Tiberiis, Douglas Wayne, 1942-
Douglas Wayne Tiberiis was born in New York City on February 1, 1942 to Robert and Katherine Tiberiis. He moved with his parents and brother, Bruce Edmund Tiberiis, from New York City to Newport, Arkansas in 1947. After graduating from Newport High School in 1960, Mr. Tiberiis obtained his Bachelor of Science degree in physics and mathematics from the University of Arkansas (UA) in 1964. He would spend the next three years at UA in the physics and mathematics Doctor of Philosophy (Ph.D.). program. In the summer of 1964, prior to beginning his Ph.D. work at UA, Mr. Tiberiis worked as a Freedom Summer volunteer in Hattiesburg, Mississippi. He participated in the White Community Project (a.k.a. White Folks Project), which helped register poor whites to vote and helped facilitate discussion among white community leaders about racism and about taking steps towards becoming a more united southern citizenry. He worked with Biloxi-based volunteer, Sam Shirah Jr., who was instrumental in the formulation of the project. In 1969, subsequent to his participation in Freedom Summer and his education at UA, he became a member of the Board of Directors at Montreal University Settlement in Montreal, Quebec. He left in 1973, one year prior to receiving his Bachelor in Education degree from Dalhousie University in Halifax, Nova Scotia. He joined the United States Peace Corps in 1975 and spent the next two years teaching physics and mathematics in Kenya, Africa. In 1979 he studied for a year towards his Ph.D. in physics at Carlton University in Ottawa, Ontario. He joined the Toronto Board of Education in 1982 and served until 1996 (he would serve again in 1997), when he left to begin research in undergraduate physics education at the University of Toronto, in Toronto, Ontario."--Inventory of the Tiberiis (Douglas) White Folks Project Collection, University of Southern Mississippi.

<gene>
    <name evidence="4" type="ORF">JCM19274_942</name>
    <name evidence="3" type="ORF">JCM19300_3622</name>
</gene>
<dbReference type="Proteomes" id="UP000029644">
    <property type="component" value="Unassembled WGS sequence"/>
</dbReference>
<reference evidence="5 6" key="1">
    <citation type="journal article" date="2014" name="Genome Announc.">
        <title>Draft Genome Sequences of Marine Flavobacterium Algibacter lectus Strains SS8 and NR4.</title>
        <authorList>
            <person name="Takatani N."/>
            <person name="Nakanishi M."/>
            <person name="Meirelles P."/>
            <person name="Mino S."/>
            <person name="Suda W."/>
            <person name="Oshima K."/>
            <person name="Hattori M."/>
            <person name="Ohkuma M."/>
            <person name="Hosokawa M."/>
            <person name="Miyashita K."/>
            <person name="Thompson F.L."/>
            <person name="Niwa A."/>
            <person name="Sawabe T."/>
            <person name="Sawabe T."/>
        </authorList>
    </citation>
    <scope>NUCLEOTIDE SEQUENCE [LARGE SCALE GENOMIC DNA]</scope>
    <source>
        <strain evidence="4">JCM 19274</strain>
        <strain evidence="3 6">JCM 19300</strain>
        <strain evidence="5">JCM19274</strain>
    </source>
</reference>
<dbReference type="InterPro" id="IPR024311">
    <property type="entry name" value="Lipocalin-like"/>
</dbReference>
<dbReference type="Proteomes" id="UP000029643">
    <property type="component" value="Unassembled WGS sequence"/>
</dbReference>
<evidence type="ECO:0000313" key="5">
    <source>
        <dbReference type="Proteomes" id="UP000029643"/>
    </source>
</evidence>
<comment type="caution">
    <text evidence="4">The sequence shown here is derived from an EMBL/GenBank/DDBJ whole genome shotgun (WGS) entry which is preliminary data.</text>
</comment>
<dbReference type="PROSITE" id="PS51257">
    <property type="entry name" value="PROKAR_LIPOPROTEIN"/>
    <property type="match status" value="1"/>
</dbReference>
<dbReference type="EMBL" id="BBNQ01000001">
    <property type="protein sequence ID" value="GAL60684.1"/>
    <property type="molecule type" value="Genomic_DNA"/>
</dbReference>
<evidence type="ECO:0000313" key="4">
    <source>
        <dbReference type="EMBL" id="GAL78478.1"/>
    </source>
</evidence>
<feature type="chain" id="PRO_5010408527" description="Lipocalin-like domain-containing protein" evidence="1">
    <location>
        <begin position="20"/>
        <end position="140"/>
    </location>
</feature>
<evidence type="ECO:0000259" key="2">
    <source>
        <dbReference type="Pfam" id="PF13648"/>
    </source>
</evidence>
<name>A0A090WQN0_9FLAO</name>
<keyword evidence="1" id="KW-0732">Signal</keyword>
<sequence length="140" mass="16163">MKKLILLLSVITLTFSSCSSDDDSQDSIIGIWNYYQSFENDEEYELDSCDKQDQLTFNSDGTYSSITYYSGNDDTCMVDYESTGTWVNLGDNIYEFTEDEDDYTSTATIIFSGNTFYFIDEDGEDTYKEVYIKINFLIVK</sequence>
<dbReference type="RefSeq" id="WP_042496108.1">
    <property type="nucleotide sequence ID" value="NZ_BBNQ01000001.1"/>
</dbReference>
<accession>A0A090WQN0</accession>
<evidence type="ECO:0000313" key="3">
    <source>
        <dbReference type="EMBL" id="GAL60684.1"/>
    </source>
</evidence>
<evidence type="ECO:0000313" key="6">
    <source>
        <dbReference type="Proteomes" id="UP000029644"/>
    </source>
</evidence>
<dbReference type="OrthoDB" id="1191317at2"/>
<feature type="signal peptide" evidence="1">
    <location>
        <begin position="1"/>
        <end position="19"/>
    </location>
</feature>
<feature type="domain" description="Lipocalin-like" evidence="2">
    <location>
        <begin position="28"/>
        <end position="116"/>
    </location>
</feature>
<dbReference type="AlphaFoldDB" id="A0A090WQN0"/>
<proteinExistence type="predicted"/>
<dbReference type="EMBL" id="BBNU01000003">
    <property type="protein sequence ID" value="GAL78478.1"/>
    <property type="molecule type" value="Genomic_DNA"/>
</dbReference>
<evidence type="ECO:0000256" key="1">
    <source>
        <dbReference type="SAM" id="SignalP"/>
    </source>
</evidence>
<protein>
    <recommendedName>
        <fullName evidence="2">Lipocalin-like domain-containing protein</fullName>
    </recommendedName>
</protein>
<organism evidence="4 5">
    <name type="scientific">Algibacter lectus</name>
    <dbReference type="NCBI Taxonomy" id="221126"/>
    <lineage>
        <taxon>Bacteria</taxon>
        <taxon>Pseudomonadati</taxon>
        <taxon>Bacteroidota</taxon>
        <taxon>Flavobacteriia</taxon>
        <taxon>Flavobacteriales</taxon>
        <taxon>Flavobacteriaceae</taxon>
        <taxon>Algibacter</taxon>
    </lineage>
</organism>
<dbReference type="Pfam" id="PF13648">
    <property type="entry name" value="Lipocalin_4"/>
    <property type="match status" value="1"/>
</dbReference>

Archival Collections and Reference Resources
- Civil Rights in Mississippi Digital Archive (University of Southern Mississippi Libraries)
- Freedom summer digital collection (Wisconsin Historical Society)